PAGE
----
(a) Maybank Account Numbers 514 4 4011 3854 and 514 4 9512 1934.
(b) Public Bank Current Account Number 3142 30312 6; Fixed Deposit Number 12008104 1 7; Safe Deposit Number SDB 6 3 4 1.
(c) CIM Bank Account Numbers 1460000877058, 14680000707059 and 1460001149052.
(d) HSBC account number 3532 529 27101.
I believe it is relevant to appreciate the intention behind the several Seizure Orders in regard to these properties. Such being the case, it will be useful to see how the orders have been worded, and I quote:
“Whereas I, Rahimah binti Abd Majid, Deputy Public Prosecutor
being satisfied on the information given to me by., Investigating
Officer that the movable property including any monetary instrument or any accretion to it, as set out below –
is the subject matter of an offence under subsection 4(1) of the Anti-Money Laundering and Anti-Terrorism Financing Act 2001 (the Act) or evidence in relation to the commission of such offence.
Now pursuant to subsection 50(1) of the Act, it is hereby ordered that you, your employee your agent not to part with, deal in, or otherwise dispose of such property or any part of it until this order is otherwise revoked or varied.”
Take notice that failure to comply with this order is an offence under this Act.”
These orders are addressed to the respective Banks.
Section 54, it is to be observed, is headed “Dealing with property after seizure to be void.” It is obvious from this heading, and from the contents of the Section, that the reference to action, suit or proceeding of a civil nature has to be related to the property seized, in our case the numerous banking accounts of the various Banks seized. Section 54(3) cannot be read the way the Defendant wants it to be read, for to do so will interfere with the general fundamental right of a citizen to resort to court process and access to justice for the determination of his dispute. See eg. Kekatong Sdn Bhd v Danaharta Urus Sdn Bhd  4 AMR 384 (Court of Appeal) for an express recognition of access to justice as a fundamental right. Such an outcome cannot be made dependent merely as an incidental interpretation of this statutory provision. If it is to be excluded, it will require clearer words that those appearing in Section 54(3). Such a reading of the statutory provision will be in keeping with the common law principle of statutory interpretation that requires courts to interpret statutes so as not to interfere with vested rights, unless the statute clearly states so. It will also be in line with Section 17A of our Interpretation Act which requires courts to adopt a purposive interpretation and adopt an interpretation that will promote the purposes and objects of the statute rather than the reverse. Therefore, with all respect due, the Defendant’s argument is untenable. Section 54(3), as presently worded, cannot be reasonably interpreted as imposing a general restraining order on all suits, actions or proceedings as against all litigants or potential litigants, and irrespective of the properties seized. To read this provision as imposing a kind of restraining order on legal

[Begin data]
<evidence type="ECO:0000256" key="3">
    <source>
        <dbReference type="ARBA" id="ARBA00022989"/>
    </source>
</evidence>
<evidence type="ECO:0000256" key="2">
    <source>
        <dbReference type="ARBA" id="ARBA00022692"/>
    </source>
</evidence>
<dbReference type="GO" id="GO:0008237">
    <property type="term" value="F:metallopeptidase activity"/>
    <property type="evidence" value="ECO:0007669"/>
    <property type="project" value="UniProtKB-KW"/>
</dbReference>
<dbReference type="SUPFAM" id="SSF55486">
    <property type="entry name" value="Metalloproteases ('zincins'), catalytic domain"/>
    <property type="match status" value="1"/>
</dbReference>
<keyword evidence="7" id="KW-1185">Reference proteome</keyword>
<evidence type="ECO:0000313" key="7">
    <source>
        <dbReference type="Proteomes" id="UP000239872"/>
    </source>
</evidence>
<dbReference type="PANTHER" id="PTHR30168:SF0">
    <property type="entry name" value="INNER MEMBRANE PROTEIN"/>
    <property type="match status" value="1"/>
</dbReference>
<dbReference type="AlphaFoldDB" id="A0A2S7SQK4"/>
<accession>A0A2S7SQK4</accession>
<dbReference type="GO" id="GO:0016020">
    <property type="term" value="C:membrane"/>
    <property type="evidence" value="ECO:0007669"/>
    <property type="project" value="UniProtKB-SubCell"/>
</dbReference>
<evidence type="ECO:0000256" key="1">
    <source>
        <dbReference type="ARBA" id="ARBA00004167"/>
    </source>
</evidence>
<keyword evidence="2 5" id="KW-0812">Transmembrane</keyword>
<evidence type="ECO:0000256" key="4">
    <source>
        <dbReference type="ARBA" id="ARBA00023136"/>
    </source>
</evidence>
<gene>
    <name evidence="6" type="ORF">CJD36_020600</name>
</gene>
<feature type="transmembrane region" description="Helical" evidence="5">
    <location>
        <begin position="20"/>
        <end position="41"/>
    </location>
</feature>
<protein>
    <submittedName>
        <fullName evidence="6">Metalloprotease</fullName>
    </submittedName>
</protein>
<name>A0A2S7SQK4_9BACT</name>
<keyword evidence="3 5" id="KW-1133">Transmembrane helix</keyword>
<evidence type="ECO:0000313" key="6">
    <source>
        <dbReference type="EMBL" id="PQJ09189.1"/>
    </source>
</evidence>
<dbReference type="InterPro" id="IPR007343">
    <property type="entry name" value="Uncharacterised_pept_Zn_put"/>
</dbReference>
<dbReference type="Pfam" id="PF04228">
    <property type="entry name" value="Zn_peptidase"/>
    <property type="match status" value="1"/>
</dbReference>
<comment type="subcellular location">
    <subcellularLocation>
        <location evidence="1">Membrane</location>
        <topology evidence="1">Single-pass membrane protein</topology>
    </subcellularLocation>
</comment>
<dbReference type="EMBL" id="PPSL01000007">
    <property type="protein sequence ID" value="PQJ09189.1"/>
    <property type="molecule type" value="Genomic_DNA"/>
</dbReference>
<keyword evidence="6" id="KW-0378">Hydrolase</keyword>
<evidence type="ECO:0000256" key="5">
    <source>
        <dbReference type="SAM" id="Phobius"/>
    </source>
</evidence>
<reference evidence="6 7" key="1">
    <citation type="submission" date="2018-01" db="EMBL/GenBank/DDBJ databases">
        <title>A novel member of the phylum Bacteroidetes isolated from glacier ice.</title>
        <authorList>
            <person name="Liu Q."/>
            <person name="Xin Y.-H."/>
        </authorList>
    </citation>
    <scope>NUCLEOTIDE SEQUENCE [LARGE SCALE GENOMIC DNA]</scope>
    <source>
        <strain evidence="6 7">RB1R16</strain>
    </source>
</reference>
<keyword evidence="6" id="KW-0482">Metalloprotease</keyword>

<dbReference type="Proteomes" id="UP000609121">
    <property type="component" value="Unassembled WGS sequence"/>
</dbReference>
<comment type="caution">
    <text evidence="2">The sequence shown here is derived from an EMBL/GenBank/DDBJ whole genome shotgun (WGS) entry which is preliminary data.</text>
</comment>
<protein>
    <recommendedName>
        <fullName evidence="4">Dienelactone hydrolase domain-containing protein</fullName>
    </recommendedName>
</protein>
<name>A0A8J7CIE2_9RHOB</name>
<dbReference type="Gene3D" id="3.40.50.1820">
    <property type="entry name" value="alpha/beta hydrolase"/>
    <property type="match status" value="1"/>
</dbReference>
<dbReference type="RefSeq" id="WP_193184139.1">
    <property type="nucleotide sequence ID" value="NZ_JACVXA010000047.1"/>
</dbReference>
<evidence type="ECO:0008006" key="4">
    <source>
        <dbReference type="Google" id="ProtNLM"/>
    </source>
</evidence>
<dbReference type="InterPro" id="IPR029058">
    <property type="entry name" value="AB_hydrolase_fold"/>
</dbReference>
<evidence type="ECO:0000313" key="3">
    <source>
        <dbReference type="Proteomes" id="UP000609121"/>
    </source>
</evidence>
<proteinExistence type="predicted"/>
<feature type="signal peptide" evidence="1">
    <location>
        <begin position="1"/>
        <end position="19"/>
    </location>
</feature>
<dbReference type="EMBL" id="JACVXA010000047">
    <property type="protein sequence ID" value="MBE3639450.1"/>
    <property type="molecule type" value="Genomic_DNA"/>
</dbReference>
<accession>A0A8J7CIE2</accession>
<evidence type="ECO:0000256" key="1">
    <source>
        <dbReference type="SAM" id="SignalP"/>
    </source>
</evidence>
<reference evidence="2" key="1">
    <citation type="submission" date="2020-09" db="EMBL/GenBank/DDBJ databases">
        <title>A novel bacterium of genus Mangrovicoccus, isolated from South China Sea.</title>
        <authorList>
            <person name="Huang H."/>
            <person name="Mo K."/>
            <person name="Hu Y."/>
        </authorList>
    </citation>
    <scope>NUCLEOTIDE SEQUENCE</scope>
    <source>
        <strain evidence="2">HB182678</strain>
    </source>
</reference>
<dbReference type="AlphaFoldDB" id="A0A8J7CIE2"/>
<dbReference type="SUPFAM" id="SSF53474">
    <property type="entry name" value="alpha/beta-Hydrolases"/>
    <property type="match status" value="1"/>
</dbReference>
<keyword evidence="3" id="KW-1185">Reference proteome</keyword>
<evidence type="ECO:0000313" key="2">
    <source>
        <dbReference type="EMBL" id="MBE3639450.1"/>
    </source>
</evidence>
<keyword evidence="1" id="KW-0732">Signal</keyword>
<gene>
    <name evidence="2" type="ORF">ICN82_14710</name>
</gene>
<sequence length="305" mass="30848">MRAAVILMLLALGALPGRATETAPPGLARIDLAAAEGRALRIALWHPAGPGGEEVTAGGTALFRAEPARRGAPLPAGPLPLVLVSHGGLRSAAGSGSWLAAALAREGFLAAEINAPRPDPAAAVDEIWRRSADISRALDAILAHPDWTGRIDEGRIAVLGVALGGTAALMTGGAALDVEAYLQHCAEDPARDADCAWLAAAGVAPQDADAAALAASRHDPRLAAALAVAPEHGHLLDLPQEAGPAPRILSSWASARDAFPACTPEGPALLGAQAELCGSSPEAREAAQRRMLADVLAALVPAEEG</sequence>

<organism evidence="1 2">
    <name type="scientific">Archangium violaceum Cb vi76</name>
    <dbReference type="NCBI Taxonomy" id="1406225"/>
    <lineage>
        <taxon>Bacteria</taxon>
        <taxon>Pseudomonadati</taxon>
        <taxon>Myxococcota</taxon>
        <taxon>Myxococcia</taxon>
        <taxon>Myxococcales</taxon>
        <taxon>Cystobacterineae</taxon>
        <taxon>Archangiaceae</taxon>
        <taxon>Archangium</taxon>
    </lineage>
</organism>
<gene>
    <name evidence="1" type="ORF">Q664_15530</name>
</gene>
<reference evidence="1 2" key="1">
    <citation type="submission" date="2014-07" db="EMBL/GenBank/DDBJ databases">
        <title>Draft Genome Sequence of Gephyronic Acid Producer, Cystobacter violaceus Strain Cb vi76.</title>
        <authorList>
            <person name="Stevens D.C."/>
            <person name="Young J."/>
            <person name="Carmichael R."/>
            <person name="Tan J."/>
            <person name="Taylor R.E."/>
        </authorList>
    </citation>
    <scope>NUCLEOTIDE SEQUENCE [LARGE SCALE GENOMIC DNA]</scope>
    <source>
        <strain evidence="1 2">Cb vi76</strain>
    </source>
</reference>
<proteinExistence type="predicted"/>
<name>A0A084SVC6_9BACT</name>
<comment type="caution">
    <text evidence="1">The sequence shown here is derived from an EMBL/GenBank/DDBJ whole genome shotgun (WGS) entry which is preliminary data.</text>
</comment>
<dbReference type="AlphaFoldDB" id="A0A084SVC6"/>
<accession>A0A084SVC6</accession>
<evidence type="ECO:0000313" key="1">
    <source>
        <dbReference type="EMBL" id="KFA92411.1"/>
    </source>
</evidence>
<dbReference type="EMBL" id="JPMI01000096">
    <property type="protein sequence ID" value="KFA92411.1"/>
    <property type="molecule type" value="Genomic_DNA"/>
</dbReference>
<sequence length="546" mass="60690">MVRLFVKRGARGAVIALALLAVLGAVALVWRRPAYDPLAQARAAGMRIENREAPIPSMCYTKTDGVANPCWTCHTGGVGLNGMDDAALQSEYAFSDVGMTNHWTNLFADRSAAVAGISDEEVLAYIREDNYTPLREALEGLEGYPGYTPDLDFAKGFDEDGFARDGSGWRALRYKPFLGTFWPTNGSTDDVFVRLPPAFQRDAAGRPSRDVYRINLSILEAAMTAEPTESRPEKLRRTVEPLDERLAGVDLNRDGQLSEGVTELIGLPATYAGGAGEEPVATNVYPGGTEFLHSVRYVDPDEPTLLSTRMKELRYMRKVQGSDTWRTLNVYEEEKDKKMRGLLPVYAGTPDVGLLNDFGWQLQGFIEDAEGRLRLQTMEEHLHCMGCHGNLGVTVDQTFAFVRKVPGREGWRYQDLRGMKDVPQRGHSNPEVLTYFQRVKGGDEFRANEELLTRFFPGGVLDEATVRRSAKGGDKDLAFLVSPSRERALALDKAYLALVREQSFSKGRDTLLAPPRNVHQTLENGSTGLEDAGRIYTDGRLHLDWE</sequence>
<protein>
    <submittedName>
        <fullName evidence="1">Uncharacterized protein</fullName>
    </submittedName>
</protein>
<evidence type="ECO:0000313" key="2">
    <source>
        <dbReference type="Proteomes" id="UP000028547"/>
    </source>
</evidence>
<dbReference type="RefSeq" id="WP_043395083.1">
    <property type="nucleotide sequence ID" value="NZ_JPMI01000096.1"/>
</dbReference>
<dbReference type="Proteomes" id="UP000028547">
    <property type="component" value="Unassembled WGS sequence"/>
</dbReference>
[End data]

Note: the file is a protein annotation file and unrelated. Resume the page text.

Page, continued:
process generally will, in my view, fall foul of Section 17A of the Interpretation Act.
Enclosure 8 (Striking Out Application) is therefore dismissed with costs of RM3,000.00 to be paid by the Defendant to the Plaintiff within one month from the date of this Order.
Enclosure 3 (Summary Judgment Application) allowed in terms of prayer (1) with costs RM3,000.00 to be paid by the Defendant to the Plaintiff within one month from the date of this Order.
Dated 29th June 2010. Sgd. ( MOHAMAD ARIFF BIN MD. YUSOF ) HAKIM MAHKAMAH TINGGI DAGANG NCC 3 KUALA LUMPUR
For the plaintiff:
For the defendant:
Jakariya Abdul Jalil Messrs. Jakariya & Co.
Wilson Lim (Alex Tan with him) Messrs. Wong Kian Kheong.